And also, BES is always used in conjunction with a mail server. So, mail is always replicated on the mail server. It’s not some independent network that bypasses everything else.

    RIM has made it clear that it does not have the capability to give the government back-door entry into BES, because that’s the way BES is built. So, BES will most likely be banned. The real issue here is–does India Inc. have a right to communicate and conduct perfectly legal business in a manner that is confidential and secure or does everything have to be open to snooping? If the latter is the case, on Aug 31 we can pretty much kiss goodbye to our software services and BPO sectors. And of course, quite a lot of our business communication will be wide open to attacks by hackers (and no prizes for guessing from where) because our communication is no longer securely encrypted.

    Plus, Gmail and Skype are next. What fun!

    1. Like Ivor I am surprised at the focus on BES. It seems to be the most unlikely mechanism for terrorists to operate using, in an ad-hoc basis. Of course a group of individuals who want to have a more well established secure mechanism to communicate will have the time and means to invest in a BES account.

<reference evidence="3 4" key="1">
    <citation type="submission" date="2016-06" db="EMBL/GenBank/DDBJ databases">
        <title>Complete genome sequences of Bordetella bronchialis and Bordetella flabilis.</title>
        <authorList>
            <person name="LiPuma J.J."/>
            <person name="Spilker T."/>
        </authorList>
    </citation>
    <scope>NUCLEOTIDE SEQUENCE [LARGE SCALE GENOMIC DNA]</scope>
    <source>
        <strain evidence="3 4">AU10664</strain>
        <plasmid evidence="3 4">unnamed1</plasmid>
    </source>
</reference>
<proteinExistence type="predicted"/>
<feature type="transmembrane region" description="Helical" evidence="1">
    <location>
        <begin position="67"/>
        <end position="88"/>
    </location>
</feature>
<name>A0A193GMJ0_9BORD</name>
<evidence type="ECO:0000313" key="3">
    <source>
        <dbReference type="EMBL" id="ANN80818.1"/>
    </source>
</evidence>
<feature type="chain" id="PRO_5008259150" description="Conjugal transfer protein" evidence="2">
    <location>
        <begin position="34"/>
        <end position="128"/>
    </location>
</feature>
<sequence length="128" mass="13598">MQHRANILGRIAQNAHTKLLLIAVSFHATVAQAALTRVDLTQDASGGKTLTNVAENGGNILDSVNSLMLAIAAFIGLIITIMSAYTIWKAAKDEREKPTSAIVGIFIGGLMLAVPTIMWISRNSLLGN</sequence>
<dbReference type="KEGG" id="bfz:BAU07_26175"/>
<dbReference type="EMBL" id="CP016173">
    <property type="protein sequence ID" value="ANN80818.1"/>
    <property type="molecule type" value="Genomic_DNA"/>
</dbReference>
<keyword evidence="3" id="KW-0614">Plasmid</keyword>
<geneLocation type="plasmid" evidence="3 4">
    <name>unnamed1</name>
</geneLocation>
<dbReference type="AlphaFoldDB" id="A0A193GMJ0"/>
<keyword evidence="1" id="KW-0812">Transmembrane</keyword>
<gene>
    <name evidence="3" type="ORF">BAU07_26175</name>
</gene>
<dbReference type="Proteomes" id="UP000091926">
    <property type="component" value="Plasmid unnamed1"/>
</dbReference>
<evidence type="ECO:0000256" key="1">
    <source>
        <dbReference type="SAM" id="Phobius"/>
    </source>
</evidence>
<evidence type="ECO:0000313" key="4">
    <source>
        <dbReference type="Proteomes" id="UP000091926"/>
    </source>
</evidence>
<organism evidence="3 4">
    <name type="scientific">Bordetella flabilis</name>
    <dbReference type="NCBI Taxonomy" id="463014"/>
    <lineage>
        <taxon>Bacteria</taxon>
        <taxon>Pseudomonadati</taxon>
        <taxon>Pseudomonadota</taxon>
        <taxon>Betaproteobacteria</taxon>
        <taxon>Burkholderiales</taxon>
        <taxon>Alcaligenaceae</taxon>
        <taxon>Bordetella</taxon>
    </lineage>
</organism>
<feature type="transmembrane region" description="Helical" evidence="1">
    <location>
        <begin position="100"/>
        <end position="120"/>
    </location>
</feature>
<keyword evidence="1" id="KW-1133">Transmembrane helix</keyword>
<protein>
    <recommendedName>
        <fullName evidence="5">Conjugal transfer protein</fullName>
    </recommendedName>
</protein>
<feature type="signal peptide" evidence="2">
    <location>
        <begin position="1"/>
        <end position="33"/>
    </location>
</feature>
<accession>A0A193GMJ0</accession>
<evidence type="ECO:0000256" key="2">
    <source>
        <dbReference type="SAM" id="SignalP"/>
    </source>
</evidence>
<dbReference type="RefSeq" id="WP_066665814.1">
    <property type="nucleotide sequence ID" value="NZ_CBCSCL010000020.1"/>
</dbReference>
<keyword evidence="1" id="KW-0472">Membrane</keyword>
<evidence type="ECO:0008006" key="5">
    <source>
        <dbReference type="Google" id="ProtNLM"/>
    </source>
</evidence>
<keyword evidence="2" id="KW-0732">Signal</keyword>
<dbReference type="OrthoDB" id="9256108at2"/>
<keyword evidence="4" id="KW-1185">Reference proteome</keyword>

The whole thing with BES feels a bit fishy though, as if some vested interests were at play.

  6. RIM’s objections seem to be regarding Enterprise customers who send business secrets encrypted on the BBM network, which is a legitimate business objection — that would remove a lot of the value provided to RIM’s enterprise customers.

    The current RIM official stance does not seem to indicate they have any objections to granting access in the case of terrorism or criminal activity.

    Quote from relevant WSJ article:

    RIM also insisted in the statement that carriers only be permitted to grant access to BlackBerry traffic in the “context of lawful access and national security requirements as governed by the country’s judicial oversight and rules of law.”

  7. >>There are certain freedoms that are more important than the lives of people.

    This argument is not incorrect, Comrade Park, but caveats apply. If governments must value rights above loss of life at all, it can’t be innocent life but that of terrorists. Which is why security forces must hunt terrorists down and bust their arse for good; the commie/Islamist noise about “fake encounters” notwithstanding.

  8. RIM/Blackberry in India is toast anyway with India’s 3G/4G spectrum in the hands of the telcos, and with cheap ipad-like devices. These 2 events will ensure internet penetration possibly rivaling India’s mobile growth. RIM and Crackberry are in serious trouble – whether they have their way or not is of academic interest.

Comments are closed.